Shabaab raids hotel in Mogadishu

Shabaab’s claim as published by Shahada News.

Yesterday, Shabaab claimed credit for a suicide car bombing and subsequent raid into the popular Maka al Mukamara hotel in Mogadishu. The siege, which was ended by Somali soldiers retaking the building, only ended late on Friday.

The assault began when a suicide car bomb detonated outside the hotel’s perimeter on Thursday. Following the blast, an attack team entered the fray shooting at both security guards and civilians. According to Somali officials, at least 30 people were killed in the strike.

Shabaab, via its Shahada News Telegram channel, stated the al Qaeda branch targeted the hotel due to its popularity among Somali government officials. It also claimed to have killed 10 Somali special forces soldiers during the siege, however, it is unlikely to be true.

The Somali military has reported that all attackers were killed in the hotel. However, Shabaab’s military spokesman Abdulaziz Abu Musab, contradicted statements made by Somali military officials. Speaking to Reuters he said, “four of our Mujahideen were martyred, others managed to come back after the operation.”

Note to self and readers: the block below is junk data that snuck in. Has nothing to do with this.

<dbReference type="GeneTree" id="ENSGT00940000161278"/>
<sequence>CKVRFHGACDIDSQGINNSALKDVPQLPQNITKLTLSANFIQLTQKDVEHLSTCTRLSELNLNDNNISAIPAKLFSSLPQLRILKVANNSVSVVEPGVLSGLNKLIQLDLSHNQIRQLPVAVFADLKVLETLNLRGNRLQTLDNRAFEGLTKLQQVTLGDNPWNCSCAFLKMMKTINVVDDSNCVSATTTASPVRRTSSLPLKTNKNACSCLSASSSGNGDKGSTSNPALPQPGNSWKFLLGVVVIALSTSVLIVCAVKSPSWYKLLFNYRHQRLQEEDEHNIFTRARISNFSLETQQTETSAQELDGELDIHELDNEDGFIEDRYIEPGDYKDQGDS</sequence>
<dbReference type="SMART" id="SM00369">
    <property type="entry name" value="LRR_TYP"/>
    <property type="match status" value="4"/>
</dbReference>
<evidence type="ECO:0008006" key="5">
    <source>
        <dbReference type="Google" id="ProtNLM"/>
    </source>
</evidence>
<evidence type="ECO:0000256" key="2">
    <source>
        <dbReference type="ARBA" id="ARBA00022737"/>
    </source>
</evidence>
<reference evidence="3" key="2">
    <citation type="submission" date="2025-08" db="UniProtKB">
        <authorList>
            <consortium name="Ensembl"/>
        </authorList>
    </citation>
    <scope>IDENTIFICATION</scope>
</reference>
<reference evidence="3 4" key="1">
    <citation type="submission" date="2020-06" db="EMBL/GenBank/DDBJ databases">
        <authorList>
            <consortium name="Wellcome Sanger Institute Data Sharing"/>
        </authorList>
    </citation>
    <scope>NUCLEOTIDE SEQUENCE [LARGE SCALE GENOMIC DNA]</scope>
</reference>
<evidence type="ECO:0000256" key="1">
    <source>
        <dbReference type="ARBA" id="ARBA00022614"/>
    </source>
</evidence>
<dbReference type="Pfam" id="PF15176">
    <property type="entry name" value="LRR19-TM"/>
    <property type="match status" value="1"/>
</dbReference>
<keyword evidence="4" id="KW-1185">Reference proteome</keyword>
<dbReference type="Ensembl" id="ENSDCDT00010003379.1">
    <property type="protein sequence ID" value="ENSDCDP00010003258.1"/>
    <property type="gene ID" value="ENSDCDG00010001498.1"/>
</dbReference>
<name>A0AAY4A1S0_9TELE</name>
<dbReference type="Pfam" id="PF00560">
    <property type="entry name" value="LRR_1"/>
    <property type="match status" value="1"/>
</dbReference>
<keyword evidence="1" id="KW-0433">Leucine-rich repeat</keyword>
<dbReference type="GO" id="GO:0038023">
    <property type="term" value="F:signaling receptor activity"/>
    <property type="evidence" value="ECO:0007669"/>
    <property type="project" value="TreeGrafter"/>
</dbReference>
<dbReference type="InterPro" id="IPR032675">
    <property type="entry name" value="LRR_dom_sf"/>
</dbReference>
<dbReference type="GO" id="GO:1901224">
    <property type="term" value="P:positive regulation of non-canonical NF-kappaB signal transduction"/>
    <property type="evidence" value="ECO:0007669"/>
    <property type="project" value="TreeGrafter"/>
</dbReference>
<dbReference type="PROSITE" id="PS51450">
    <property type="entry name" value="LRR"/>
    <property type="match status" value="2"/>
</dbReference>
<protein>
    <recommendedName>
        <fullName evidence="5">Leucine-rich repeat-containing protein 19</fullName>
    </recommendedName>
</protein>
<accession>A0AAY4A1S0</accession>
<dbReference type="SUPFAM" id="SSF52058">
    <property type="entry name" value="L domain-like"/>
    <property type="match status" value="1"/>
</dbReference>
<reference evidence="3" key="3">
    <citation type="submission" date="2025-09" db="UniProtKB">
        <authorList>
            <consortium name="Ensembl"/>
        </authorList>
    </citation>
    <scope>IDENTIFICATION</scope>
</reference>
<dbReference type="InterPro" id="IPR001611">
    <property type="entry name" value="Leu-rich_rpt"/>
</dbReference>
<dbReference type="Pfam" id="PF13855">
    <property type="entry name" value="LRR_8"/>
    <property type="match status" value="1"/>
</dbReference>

The coordinated suicide strike is a common tactic used by Shabaab on various hard targets within Mogadishu and elsewhere in Somalia. It routinely targets governmental buildings and popular hotels with this method.

Shabaab has been resurgent in Somalia since losing ground to a combined African Union (AU) and Somali offensive in 2011. The jihadist group has slowly but methodically retaken several towns and villages that it lost in both central and southern Somalia – often after AU or Somali forces withdrew. In addition, Shabaab remains a potent threat against both African Union and Somali military bases in central and southern Somalia. It also retains the ability to strike within heavily fortified areas of Mogadishu, as seen time and time again.

Caleb Weiss is an editor of FDD's Long War Journal and a senior analyst at the Bridgeway Foundation, where he focuses on the spread of the Islamic State in Central Africa.

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